Serve these foods with water to balance the pH of the mouth and rinses away anything likely to get stuck and sit on the teeth too long.

Don’t put your baby to bed with a bottle of milk, formula, juice, or sweetened liquid. These liquids feed bacteria in the mouth that cause tooth decay.

Note The AAP )American Academy of Pediatrics) recommends no juice at all for babies younger than 1 year.

  1. Baby Tooth Eruption Timeline

Teething, also known as primary tooth eruption, is when your baby’s first set of teeth breaks through their gums. Teething usually begins around six months of age. However, it’s entirely normal for teething to start at any time between three to 12 months of age. My daughter did not get her first tooth until she was 13 months old. She has always followed her own path even as early as the teething stage of life.

Baby teeth start forming before babies are born. Tooth buds begin growing during the second trimester. Once babies are born, the roots grow and the teeth are pushed up until they break through the gums.

By the time they are three years old, most babies will have all 20 baby teeth,

  1. First Dentist Visit

The Academy of Pediatric Dentistry recommends that children have their first visit to the dentist before their first birthday or six months after they get their first tooth. Ask if the office sees a child under two years of age. Some offices say to wait until all of the baby teeth have erupted, sometimes that is too late to catch something that could have been treated easily.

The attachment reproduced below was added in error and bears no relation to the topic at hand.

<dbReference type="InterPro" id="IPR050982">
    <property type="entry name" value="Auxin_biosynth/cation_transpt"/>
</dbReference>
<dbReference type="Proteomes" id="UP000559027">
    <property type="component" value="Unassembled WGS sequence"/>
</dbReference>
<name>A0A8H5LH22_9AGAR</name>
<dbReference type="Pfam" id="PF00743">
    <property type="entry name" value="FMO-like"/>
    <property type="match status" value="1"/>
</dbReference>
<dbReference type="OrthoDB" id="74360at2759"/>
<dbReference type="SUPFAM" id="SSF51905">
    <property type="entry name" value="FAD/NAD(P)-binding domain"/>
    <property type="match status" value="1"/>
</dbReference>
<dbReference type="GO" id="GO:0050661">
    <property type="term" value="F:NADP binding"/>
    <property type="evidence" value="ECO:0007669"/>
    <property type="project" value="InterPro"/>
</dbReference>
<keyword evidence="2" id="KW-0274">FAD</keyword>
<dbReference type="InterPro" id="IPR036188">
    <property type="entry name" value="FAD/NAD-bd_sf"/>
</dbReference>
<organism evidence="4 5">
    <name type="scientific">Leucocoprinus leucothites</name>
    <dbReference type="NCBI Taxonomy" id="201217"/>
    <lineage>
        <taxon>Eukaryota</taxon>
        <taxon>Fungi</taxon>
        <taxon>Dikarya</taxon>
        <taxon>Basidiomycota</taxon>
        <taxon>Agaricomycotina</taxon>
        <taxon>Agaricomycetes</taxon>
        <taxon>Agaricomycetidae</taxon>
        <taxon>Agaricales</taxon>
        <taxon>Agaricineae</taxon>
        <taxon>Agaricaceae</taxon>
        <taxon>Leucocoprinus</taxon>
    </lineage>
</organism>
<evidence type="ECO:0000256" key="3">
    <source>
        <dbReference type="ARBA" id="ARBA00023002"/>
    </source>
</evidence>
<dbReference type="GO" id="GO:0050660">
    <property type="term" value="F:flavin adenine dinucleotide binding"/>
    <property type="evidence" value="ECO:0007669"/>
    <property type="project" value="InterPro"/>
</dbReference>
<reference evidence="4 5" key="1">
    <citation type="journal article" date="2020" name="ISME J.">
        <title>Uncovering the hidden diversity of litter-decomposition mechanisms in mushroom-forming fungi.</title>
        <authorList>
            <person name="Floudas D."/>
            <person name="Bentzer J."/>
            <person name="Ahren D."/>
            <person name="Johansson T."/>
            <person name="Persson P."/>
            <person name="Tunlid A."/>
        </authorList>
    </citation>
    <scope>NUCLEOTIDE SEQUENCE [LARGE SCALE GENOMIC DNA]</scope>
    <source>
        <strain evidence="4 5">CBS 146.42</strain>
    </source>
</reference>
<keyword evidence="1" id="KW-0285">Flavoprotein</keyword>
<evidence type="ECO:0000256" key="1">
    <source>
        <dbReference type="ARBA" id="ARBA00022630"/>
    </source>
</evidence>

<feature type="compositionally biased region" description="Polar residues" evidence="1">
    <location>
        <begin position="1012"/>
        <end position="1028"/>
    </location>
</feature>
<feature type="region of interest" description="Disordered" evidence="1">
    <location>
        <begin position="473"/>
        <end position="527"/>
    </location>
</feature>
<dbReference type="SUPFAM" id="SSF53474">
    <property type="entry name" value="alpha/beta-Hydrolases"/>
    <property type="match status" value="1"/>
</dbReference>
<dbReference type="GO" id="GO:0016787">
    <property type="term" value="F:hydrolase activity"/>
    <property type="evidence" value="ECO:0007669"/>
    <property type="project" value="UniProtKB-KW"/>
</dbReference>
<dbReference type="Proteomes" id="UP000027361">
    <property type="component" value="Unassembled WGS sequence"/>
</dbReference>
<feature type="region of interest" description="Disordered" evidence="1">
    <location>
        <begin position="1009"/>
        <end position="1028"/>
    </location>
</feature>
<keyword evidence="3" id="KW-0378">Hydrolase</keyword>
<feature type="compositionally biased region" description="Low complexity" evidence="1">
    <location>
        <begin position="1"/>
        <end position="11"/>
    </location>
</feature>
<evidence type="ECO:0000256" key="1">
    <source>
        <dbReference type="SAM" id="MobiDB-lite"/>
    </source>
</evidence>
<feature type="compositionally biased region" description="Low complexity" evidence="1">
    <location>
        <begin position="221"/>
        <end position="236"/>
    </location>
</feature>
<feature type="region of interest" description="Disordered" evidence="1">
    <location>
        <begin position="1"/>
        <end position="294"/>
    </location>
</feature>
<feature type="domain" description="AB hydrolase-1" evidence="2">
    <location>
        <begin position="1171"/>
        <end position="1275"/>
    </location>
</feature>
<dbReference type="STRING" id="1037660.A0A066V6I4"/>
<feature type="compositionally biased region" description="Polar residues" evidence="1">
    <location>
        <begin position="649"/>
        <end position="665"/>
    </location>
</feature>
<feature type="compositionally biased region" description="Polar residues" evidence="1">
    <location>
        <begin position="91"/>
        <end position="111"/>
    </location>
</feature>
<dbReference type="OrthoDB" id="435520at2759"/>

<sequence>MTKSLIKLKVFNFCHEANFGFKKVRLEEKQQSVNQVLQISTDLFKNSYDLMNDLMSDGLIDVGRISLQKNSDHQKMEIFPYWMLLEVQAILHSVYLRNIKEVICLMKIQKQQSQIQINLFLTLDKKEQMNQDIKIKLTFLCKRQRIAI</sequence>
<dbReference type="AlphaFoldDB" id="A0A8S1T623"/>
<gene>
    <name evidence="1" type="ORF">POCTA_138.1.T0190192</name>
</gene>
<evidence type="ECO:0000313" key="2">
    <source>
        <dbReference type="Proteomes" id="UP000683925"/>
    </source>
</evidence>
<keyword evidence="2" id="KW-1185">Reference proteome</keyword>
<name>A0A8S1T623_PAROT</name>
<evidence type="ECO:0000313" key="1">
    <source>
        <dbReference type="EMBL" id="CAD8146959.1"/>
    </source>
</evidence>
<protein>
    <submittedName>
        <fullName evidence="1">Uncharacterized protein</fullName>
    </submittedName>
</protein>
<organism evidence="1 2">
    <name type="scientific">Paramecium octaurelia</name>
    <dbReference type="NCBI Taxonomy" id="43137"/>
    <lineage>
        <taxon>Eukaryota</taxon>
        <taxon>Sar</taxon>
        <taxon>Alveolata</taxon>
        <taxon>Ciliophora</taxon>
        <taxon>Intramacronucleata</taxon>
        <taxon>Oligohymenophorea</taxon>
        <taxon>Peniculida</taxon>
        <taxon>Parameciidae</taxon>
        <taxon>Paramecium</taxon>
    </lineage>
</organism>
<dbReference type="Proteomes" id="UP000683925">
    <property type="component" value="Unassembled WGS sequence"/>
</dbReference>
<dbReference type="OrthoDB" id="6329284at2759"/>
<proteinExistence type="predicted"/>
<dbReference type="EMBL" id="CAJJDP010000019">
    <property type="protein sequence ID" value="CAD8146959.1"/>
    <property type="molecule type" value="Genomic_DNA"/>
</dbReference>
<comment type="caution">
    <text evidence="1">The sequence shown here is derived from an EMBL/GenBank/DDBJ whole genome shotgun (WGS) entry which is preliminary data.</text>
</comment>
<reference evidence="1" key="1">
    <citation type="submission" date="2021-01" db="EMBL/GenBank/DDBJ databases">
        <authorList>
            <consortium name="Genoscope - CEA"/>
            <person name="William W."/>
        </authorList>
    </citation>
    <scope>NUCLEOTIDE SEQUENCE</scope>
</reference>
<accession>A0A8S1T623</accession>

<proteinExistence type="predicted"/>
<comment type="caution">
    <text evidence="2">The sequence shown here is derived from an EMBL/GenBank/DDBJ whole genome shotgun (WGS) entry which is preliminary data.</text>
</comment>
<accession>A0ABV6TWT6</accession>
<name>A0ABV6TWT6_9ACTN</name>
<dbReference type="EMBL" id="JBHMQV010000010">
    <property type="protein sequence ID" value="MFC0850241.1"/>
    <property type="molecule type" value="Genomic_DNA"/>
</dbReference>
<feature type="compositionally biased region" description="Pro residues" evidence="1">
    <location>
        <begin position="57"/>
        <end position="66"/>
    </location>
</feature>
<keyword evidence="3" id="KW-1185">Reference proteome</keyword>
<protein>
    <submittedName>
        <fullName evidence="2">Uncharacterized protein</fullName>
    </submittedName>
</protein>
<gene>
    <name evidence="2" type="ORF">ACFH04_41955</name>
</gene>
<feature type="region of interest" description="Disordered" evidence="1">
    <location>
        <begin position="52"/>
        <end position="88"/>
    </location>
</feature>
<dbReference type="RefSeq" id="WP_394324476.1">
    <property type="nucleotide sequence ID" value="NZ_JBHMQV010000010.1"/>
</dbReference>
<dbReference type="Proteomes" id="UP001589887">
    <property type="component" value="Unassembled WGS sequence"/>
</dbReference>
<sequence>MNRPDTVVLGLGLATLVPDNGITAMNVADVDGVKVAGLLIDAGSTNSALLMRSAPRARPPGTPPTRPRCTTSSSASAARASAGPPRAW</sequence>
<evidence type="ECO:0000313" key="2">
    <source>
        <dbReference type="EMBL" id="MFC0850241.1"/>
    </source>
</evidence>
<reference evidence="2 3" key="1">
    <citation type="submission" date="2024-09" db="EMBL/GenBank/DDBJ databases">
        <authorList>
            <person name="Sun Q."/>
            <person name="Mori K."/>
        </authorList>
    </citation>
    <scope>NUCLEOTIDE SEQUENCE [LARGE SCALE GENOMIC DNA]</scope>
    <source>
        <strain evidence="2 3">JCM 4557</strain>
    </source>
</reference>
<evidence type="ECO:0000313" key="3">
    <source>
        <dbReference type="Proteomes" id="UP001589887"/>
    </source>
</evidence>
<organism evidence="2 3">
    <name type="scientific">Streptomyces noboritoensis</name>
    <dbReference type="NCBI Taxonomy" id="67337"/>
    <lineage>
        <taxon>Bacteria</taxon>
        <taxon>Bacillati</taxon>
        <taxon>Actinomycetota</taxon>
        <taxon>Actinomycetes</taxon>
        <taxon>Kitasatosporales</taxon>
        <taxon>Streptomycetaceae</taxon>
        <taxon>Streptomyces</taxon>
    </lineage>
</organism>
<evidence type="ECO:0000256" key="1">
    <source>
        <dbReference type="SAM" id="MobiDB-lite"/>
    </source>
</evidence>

Knowledge, prevention, and education are key to a lifetime of healthy smiles.

This first visit is an excellent opportunity to introduce your child to dentistry in a fun and positive way.

We check your baby’s teeth for decay and make sure they are erupting properly. We also discuss proper oral care, diet, and habits that can influence your child’s dental health, breathing, growth, development, and well-being.

This first visit is a great opportunity for you to ask any questions you may have.  It is also a great opportunity to introduce your child to dentistry in a fun and positive way. Establishing a “dental home” is also important in the case of a dental emergency as your child begins walking and exploring the world.